The Centre’s food subsidy is set to fall 30 per cent to ₹3.72 lakh crore in 2021-22 fiscal from ₹5.29 lakh crore in FY21, food secretary Sudhanshu Pandey said on Thursday. The current year’s subsidy also includes about ₹1.47 lakh crore to be spent only on the Pradhan Mantri Garib Kalyan Anna Yojana (PMGKAY), he said.

A major chunk of last year’s subsidy went to clear the arrear accumulated over the years, as the Food Corporation of India (FCI) used to get loans from the National Small Savings Fund while the government was provisioning in the Budget the interest component and a part of the subsidy requirement.

Under PMGKAY scheme, in which all 80 crore ration card holders are entitled to receive additional same amount of grains they get under the National Food Security Act (NFSA) free of cost, the government’s expenditure has already crossed ₹1.93 lakh crore since the programme started in April 2020, said S Jagannathan, a joint secretary in the food ministry. In a week, it will touch ₹2 lakh crore against an estimated expenditure of ₹2.6 lakh crore during two years of its implementation, he added.

So far, 56 million tonnes (mt) of rice and wheat have been distributed under PMGKAY with the off take of 93-94 per cent against allocation. The scheme will end on March 31, 2022.

Costly edible oils

On the prevailing high prices of edible oils, Pandey said the government has been closely monitoring prices of essential commodities in its inter-ministerial meetings on a weekly basis. “We can expect a higher mustard seed crop in coming months, which surely will have a softening effect on the prices,” he said.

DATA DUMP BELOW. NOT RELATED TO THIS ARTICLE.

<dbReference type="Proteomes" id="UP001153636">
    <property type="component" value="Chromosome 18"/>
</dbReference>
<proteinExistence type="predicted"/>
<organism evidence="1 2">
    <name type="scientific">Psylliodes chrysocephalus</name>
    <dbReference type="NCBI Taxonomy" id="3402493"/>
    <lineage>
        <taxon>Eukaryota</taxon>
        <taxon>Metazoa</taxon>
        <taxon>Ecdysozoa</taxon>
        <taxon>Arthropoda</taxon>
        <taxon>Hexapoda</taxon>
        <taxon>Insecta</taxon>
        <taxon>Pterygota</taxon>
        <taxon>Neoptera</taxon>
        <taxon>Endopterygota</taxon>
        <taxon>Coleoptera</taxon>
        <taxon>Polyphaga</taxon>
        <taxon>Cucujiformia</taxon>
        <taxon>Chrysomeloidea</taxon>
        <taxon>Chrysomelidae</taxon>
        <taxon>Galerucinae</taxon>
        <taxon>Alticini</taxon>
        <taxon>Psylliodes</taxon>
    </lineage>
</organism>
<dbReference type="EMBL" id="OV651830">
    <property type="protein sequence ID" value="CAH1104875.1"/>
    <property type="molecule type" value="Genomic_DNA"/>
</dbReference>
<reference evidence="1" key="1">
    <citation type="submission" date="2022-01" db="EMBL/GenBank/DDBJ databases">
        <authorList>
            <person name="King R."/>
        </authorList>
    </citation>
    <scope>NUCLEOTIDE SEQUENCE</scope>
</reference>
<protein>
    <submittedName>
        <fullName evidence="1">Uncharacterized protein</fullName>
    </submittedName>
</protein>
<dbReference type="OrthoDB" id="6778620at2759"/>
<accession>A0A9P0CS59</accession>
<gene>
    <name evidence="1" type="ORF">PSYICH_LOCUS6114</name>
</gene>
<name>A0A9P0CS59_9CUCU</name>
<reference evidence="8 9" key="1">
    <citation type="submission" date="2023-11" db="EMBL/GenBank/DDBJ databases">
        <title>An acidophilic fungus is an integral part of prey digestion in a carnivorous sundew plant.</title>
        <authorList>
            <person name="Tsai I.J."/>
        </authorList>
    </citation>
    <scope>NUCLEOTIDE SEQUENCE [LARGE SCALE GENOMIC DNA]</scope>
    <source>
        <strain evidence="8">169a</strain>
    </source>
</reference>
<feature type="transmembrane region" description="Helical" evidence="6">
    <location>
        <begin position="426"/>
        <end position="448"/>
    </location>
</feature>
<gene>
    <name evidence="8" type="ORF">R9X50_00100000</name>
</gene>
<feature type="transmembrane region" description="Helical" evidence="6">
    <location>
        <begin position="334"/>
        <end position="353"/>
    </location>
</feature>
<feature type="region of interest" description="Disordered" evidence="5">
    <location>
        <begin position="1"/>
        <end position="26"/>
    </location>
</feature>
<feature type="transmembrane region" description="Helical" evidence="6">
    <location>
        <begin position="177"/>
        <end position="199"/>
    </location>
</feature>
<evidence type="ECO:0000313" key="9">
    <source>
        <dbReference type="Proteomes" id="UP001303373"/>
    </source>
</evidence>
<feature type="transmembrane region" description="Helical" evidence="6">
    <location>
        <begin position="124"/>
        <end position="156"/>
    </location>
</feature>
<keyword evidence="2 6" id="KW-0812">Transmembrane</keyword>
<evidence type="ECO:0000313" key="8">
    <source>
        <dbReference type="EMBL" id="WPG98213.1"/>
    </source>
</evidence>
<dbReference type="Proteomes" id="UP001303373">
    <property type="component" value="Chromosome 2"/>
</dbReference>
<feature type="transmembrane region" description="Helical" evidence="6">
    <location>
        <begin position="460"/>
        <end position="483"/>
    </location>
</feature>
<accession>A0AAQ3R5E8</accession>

Highlighting that some companies have already reduced the selling prices of their cooking oils by 15-20 per cent after government’s intervention in cutting import duties, the food secretary said domestic prices are influenced by international prices as the country is dependent on imports for almost 60 per cent of requirement.

Global effect

Global prices have gone up due to a drop in oil palm production in Malaysia, diversion to biodiesel in Indonesia and lower crop output of sunflower in Ukraine and of soyabean in Argentina, he said.

Commenting on the open market sale scheme (OMSS), FCI Chairman Atish Chandra said the after the policy was “liberalised” in 2021-22 with the objective to offload the surplus stocks of wheat and ease out storage crunch, the off take has increased. Total offtake of both wheat and rice under OMSS was 7.14 mt as of December 29 since April 1, 2021, as against 2.07 mt in the year-ago period.

Grain reserves

FCI’s wheat and rice stock position should be 21.41 mt (buffer norm and strategic reserve) as of January 1, whereas it is likely to be over 60 mt in 2022. As on December 1, FCI had 59.2 mt of both rice and wheat, besides additional 35.9 mt in form of paddy.

To provide the benefit of subsidised foodgrains to homeless and destitute without ration cards, the Centre is developing a system to capture their data. All ration card holders get wheat at Rs 2/kg and rice at Rs 3/kg at five kg per person per month under NFSA.

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